In late March, Thein Aung Myint was already sentenced to six months in prison, together with his wife Khet Khet Tin, for organizing an unauthorized "candle light" protest against frequent power outages in Mandalay.

The activist couple is being detained at Oh-Bo Prison in Burma's second biggest city.

While he was led out of the court, Thein Aung Myint told reporters that Burma's judicial system was broken as it had sentenced him to prison for a peaceful protest, while no one has been arrested for the killing of the journalist.

"Until now, in the case of Ko Par Gyi no justice has been found. But I, who demand for justice for him, was sentenced with the highest penalties," he said. "This shows the judicial system of our country lacks justice."

An inquiry by the Myanmar Human Rights Commission into the death of the journalist referred the case to a civilian court, but so far no court has taken up the case.

Thein Aung Myint's lawyer, Ywat Nu Aung, said he would not appeal against the sentence as, "My client does not believe in this judicial system, so he has no willingness to try for an appeal."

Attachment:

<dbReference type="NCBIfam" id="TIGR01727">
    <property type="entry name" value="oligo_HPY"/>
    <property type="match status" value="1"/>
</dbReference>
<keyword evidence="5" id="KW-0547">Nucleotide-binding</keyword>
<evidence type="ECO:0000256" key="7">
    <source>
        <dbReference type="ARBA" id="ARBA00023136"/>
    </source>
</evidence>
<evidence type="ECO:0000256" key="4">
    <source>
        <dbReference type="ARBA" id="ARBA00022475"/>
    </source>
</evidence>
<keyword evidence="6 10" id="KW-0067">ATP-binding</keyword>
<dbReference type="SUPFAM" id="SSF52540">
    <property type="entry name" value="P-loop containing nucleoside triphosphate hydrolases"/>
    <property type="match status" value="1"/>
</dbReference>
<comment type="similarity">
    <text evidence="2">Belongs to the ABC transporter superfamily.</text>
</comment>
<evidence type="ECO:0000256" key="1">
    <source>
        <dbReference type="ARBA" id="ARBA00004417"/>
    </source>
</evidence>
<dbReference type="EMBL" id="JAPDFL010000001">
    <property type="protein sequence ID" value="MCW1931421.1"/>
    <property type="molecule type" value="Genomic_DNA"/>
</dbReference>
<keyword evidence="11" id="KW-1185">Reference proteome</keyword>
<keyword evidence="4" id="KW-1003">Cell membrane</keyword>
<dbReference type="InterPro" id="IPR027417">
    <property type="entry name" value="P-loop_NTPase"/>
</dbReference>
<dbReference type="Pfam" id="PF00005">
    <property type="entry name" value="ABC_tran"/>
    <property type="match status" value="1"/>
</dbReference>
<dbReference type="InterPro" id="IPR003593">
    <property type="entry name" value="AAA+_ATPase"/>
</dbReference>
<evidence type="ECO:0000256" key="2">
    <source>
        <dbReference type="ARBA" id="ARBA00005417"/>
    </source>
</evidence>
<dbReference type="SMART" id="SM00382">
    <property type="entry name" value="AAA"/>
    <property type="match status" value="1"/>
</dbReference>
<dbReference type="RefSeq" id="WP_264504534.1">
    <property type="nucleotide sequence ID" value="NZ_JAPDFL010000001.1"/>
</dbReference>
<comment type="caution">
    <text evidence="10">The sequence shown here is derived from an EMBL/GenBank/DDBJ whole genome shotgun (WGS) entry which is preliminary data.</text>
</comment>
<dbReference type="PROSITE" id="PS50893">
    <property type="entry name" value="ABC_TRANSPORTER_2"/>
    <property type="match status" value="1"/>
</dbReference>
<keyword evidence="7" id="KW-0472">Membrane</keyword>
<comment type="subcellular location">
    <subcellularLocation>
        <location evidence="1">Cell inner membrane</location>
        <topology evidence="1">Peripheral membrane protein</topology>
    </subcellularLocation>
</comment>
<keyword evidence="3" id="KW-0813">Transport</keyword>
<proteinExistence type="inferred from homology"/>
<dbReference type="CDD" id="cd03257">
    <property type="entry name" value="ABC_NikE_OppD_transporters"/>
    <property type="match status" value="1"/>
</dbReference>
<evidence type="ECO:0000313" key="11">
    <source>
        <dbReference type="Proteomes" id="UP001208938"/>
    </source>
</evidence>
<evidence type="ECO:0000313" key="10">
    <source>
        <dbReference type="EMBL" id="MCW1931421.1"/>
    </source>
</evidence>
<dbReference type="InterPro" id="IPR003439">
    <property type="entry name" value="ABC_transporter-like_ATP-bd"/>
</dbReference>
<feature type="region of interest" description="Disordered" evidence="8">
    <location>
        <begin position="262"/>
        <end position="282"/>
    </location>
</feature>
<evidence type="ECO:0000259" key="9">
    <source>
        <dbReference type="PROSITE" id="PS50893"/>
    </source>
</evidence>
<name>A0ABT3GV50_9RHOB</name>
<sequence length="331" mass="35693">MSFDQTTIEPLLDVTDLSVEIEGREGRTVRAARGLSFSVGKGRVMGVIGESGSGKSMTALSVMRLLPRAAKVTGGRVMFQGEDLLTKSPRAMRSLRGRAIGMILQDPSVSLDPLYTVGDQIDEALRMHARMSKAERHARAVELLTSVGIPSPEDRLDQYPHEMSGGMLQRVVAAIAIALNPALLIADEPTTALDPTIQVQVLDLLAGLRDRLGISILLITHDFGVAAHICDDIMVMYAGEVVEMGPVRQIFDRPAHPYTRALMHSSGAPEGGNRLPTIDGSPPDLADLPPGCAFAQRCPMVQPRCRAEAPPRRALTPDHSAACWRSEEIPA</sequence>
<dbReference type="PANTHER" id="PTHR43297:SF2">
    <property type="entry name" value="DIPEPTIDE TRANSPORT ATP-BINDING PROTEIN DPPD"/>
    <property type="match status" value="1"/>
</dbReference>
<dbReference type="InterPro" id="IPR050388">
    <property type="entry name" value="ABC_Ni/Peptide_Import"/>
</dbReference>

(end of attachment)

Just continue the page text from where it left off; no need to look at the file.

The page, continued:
The lawyer said the sentence had been too harsh and that Thein Aung Myint's demonstration should have been allowed as it falls under freedom of expression.

Lwan Moe Aung, a court information officer, said the court handed down the maximum punishment because Thein Aung Myint supposedly had also insulted government and army leaders during his unauthorized demonstration.

"During his protest, he stated the name of president and army commander-in-chief as just Thein Sein and Min Aung Hlaing [without titles], which is impolite. And he also said: 'Get out you power-hungry lunatics,'" according to Lwan Moe Aung.

"That's why the court found him guilty; his unauthorized protest was not only demanding justice for Ko Par Gyi, but also insulting the country's leaders."

The post Activist Gets 6 Months for Protest Against Journalist's Killing appeared first on The Irrawaddy.

Robert San Aung Nominated for Human Rights Award

Posted: 23 Apr 2015 01:52 AM PDT

Robert San Aung, left, in 2012. (Photo: Steve Tickner / The Irrawaddy)

Robert San Aung, left, in 2012. (Photo: Steve Tickner / The Irrawaddy)

RANGOON — Prominent Burmese legal activist Robert San Aung has been announced as one of three nominees for this year's Martin Ennals Award, in recognition of his work as one of the country's leading human rights defenders.